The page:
On May 30th, the Israeli Embassy in Tbilisi invited guests from across the board to celebrate 75 years of independence of the State of Israel at the Zurab Tsereteli MOMA museum.
The national anthems of both countries were sung, delicious Georgian wine was poured, and a beautiful spread was laid out featuring popular dishes from both countries.
Ambassador of Israel to Georgia, Hadas Ester Meitzad, spoke about the meaning of that independence, and the valued friendship the country shares with Georgia, a relationship that spans decades, and between the two peoples – centuries.
The Israeli Declaration of Independence, formally the “Declaration of the Establishment of the State of Israel,” was proclaimed on 14 May 1948 by David Ben-Gurion, the Executive Head of the World Zionist Organization, Chairman of the Jewish Agency for Palestine, and from that moment, first Prime Minister of Israel.
The declaration declared the establishment of a Jewish state in Eretz-Israel, to be known as the “State of Israel,” which would come into effect on termination of the British Mandate at midnight that day.
Throughout their long history, the yearning to return to the Land of Israel was the focus of Jewish life. Independence Day is thus a celebration of the renewal of the Jewish state in the land where the Jewish people began to develop their distinctive religion and culture some 4,000 years ago.
The Central Bureau of Statistics announced that on the eve of Israel’s 75th anniversary, the population of Israel was estimated at 9.757 million, almost 12 times the population at the establishment of the state in 1948 (806,000). Jews today constitute 73.5% of the population, Arabs 21.0%, and Others 5.5%. About 75% of the Jewish population is comprised today of native-born Israelis, and more than half are at least second-generation Israelis. Since the establishment of the state, over 3.3 million immigrants have arrived in Israel. As a result, the allocation of Jews in Israel as a percentage of total Jewish population in the world grew from 6% on the country’s first anniversary to 44% on the eve of the 75th. [Source: gov.il]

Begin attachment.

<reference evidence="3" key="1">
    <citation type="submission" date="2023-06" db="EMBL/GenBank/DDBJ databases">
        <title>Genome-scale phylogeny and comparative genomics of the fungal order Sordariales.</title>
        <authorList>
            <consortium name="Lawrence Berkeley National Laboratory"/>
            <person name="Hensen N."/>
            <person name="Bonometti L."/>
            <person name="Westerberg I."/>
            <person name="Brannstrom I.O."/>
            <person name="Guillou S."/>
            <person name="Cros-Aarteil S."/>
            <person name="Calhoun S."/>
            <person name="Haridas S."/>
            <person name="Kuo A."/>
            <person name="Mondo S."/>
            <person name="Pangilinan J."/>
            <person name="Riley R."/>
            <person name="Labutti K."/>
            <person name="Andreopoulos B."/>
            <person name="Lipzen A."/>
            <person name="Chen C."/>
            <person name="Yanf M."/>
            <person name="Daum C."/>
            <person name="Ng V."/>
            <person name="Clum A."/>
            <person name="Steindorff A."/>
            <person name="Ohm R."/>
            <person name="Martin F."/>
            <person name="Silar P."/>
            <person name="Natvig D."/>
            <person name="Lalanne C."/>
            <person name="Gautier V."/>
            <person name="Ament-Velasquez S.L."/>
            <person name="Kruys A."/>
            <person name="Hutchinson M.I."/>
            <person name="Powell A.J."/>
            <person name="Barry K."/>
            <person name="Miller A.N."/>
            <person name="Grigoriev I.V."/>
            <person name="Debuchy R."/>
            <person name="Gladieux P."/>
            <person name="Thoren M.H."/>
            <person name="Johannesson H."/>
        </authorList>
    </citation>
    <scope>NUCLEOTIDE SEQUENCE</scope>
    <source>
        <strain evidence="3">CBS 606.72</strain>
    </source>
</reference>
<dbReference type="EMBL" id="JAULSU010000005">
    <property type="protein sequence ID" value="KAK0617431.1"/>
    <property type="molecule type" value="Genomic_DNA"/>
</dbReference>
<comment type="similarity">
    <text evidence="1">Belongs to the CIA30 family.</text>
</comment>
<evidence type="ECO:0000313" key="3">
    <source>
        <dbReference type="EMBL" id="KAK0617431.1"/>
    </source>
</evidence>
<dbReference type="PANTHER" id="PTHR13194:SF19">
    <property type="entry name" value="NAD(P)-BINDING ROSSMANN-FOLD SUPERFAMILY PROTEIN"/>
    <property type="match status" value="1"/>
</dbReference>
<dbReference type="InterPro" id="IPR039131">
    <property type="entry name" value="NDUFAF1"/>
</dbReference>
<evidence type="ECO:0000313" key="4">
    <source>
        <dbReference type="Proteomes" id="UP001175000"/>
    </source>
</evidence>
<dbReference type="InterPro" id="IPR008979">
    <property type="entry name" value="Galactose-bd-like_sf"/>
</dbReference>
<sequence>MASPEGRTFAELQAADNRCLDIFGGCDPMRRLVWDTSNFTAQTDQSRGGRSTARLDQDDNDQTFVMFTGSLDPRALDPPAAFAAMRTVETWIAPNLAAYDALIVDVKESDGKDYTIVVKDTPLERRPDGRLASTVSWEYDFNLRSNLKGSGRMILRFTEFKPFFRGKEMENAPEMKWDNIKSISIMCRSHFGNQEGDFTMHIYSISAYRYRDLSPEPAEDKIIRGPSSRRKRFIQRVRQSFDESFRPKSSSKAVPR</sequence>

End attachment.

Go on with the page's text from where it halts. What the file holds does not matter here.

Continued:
Today, Israel is best known as an innovator – from USBs, Firewalls and other IT saves, to agricultural equipment that boosts yields and saves water, and pharmaceutical and medical wonders. It has more hi-tech start-ups per capita than anywhere else in the world, and is second only to the US in venture capital funds.
For more details on how independence came to be declared in Israel, click here. For some interesting and little-known facts about the signing and recognition of that independence, look here. To find out some of the brilliant things Israeli innovators have brought the world, see here.